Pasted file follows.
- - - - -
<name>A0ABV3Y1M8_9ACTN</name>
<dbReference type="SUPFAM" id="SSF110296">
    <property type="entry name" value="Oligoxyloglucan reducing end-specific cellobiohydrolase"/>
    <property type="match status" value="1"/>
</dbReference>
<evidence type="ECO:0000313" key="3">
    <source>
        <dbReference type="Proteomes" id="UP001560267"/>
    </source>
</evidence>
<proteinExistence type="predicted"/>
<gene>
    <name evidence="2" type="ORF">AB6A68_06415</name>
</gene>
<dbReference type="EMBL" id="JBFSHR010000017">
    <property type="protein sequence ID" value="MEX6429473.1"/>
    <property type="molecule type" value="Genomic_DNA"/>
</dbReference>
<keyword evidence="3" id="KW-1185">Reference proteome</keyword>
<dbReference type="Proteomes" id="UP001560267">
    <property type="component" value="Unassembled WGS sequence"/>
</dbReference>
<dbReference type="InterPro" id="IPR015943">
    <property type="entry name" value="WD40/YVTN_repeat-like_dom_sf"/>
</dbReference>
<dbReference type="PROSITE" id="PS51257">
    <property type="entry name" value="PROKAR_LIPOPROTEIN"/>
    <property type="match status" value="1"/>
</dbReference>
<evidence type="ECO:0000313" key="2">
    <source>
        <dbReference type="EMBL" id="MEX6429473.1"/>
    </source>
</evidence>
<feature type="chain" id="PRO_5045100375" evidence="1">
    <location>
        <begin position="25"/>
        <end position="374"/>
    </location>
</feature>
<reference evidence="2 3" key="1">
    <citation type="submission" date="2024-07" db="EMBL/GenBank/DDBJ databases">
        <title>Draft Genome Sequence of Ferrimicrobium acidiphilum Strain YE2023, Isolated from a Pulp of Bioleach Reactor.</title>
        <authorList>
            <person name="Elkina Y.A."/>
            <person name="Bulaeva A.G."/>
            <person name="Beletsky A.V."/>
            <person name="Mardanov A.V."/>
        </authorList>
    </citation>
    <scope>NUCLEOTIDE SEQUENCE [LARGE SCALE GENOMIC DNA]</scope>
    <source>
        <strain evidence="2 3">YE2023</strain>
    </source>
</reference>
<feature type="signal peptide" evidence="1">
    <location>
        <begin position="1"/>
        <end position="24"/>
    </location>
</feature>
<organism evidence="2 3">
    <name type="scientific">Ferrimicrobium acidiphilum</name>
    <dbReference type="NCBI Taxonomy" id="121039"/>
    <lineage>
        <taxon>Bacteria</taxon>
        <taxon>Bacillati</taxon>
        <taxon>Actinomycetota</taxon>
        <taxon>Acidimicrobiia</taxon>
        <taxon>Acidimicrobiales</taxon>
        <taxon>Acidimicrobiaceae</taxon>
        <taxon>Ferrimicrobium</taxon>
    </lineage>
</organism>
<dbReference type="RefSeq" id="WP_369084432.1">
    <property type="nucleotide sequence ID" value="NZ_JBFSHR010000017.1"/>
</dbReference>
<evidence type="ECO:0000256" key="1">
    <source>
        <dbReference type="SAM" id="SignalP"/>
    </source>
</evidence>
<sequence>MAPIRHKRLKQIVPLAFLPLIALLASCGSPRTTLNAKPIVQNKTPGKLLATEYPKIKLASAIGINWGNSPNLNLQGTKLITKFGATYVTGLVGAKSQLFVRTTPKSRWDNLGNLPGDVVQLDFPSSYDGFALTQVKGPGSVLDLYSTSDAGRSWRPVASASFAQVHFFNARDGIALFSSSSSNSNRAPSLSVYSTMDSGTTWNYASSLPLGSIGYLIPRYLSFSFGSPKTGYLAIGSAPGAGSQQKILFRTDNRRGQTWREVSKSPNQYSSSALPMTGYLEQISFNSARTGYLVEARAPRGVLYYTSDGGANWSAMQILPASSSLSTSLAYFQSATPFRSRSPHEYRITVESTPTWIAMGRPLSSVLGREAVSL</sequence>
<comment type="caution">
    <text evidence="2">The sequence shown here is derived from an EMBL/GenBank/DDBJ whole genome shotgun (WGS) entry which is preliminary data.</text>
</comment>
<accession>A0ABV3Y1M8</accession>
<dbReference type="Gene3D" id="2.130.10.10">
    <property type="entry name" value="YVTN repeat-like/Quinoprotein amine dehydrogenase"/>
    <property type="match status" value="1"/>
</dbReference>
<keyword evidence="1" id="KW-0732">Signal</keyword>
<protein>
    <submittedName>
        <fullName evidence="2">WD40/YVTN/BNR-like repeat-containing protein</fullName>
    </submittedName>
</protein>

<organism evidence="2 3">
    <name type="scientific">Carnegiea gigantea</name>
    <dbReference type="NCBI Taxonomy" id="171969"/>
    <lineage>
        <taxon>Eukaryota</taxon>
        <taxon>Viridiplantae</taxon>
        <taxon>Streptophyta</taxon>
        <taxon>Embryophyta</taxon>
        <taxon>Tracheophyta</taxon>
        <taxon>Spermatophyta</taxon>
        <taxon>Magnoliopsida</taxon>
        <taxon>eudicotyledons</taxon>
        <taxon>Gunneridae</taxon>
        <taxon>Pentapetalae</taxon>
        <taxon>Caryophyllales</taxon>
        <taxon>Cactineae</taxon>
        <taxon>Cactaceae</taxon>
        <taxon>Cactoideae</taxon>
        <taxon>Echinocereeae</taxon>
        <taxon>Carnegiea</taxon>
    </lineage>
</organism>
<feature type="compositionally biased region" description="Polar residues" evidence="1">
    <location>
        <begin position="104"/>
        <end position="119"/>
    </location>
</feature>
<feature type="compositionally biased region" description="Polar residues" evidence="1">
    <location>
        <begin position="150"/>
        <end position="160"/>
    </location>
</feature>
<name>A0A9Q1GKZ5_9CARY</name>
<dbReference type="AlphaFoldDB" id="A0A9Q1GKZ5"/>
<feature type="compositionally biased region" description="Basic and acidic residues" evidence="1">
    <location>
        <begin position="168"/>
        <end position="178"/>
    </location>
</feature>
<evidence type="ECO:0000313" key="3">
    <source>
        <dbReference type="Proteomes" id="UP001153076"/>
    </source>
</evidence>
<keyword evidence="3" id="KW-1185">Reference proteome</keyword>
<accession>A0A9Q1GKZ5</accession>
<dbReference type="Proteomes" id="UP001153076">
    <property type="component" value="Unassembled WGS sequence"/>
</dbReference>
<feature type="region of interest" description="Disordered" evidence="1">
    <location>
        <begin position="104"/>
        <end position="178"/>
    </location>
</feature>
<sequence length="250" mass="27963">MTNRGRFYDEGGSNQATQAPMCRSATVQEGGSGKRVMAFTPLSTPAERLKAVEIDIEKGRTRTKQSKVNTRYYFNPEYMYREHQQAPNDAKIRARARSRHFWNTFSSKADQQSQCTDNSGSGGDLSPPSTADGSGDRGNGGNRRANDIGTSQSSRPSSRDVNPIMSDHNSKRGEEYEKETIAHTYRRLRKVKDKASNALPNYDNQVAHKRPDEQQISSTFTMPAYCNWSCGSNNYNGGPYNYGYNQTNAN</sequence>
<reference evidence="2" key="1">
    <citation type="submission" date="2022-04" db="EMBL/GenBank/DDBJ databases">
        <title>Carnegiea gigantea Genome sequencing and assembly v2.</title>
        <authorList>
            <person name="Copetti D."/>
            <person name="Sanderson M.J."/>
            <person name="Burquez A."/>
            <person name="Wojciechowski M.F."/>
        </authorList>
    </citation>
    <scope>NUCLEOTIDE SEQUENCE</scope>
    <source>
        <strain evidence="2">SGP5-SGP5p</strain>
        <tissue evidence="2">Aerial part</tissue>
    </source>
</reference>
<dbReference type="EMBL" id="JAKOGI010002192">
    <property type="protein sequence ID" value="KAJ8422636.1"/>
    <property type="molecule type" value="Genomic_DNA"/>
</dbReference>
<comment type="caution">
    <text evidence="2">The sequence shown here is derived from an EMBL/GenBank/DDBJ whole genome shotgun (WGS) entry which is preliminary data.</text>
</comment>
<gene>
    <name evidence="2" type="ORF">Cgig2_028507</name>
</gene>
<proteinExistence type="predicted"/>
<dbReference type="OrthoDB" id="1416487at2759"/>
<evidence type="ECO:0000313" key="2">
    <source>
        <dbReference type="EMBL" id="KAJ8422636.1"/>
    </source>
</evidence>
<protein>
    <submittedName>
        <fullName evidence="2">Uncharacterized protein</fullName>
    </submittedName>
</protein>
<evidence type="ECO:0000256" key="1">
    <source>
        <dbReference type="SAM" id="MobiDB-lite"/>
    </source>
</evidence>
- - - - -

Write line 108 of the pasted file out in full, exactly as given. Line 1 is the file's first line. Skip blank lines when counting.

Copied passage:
        <taxon>Magnoliopsida</taxon>